For non-technical courses, you will probably find that the textbook lacks the guidance supplied by example problems. The challenge then is to create your own problems. Create a timeline of important events in the chapter. Write several paragraphs describing the major accomplishments of the major personalities mentioned in the chapter. Make a chart of what happened ("effects") and why they happened ("causes"). Others can perhaps coach you better on how to learn non-technical material. The bottom line is to be constantly testing your mastery of the topic.

13 posted on 09/06/2017 7:22:10 PM PDT by William Tell
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To: All
quantum consciousness
14 posted on 09/06/2017 7:25:41 PM PDT by ETL (See my FR Home page for a closer look at today's Communist/Anarchist protest groups)
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To: All

Quantum mind


Eugene Wigner developed the idea that quantum mechanics has something to do with the workings of the mind. He proposed that the wave function collapses due to its interaction with consciousness. Freeman Dyson argued that “mind, as manifested by the capacity to make choices, is to some extent inherent in every electron.”[2]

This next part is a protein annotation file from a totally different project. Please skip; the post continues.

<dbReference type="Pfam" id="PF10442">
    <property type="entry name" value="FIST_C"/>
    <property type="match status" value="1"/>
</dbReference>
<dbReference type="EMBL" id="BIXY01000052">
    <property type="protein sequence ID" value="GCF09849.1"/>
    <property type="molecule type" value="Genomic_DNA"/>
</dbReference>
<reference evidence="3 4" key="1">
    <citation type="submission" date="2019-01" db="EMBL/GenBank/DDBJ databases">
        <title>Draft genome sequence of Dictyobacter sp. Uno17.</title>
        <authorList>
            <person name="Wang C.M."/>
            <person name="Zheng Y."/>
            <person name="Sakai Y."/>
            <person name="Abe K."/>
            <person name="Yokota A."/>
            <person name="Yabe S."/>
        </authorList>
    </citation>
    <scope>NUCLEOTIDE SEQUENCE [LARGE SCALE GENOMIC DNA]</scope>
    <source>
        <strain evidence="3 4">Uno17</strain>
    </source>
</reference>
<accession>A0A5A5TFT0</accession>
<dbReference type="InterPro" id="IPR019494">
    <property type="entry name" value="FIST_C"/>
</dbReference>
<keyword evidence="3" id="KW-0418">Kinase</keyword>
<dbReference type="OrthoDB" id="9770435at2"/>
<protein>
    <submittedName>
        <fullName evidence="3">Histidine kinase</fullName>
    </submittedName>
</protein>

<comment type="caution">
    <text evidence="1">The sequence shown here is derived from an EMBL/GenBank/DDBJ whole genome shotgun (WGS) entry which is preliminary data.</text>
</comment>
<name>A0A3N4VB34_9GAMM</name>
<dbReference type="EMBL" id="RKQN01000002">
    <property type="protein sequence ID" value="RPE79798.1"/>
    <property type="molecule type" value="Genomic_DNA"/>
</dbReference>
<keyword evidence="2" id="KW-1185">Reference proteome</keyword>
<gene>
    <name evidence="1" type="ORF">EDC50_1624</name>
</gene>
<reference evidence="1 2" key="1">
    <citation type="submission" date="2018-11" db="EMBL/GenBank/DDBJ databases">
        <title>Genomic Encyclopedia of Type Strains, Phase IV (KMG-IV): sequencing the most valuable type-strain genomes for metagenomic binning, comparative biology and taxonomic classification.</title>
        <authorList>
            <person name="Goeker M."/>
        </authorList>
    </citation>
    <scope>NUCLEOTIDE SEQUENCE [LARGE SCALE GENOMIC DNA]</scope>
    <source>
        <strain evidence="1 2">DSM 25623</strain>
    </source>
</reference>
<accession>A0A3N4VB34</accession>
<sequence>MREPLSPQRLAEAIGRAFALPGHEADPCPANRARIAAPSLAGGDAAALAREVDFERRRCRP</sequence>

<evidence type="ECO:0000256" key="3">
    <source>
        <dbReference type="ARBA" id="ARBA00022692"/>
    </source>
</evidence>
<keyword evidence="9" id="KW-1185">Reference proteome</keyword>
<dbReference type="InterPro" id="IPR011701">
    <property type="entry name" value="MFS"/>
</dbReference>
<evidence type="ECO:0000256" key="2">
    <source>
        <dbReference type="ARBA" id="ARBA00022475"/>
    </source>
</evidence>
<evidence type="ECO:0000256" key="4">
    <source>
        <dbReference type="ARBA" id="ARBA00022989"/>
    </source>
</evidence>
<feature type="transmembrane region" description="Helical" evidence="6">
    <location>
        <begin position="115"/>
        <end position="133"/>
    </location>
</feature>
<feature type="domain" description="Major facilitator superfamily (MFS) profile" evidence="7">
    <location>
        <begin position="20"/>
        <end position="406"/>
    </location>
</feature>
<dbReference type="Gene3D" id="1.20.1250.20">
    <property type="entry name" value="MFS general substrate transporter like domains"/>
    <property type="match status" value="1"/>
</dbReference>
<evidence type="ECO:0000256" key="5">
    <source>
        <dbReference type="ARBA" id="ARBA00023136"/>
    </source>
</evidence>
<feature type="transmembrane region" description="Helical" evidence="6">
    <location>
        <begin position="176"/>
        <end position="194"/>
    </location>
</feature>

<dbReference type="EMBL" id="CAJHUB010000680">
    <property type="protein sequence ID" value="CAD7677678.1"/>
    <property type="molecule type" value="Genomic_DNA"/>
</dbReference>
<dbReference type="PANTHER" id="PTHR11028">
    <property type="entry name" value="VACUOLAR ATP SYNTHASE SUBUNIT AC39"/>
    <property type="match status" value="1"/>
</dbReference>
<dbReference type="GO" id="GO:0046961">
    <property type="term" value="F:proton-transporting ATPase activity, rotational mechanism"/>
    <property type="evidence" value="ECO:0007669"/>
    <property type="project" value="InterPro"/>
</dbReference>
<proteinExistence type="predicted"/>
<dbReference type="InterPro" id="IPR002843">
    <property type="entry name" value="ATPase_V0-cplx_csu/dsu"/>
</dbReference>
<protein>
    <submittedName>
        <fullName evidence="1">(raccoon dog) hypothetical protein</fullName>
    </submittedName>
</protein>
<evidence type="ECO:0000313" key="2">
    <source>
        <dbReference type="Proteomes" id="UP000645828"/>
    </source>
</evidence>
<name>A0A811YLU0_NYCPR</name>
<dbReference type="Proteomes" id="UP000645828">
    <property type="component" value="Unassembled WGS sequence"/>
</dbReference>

Other contemporary physicists and philosophers considered these arguments to be unconvincing.[3] Victor Stenger characterized quantum consciousness as a “myth” having “no scientific basis” that “should take its place along with gods, unicorns and dragons.”[4]

David Chalmers argued against quantum consciousness. He instead discussed how quantum mechanics may relate to dualistic consciousness.[5] Chalmers is skeptical of the ability of any new physics to resolve the hard problem of consciousness.[6][7]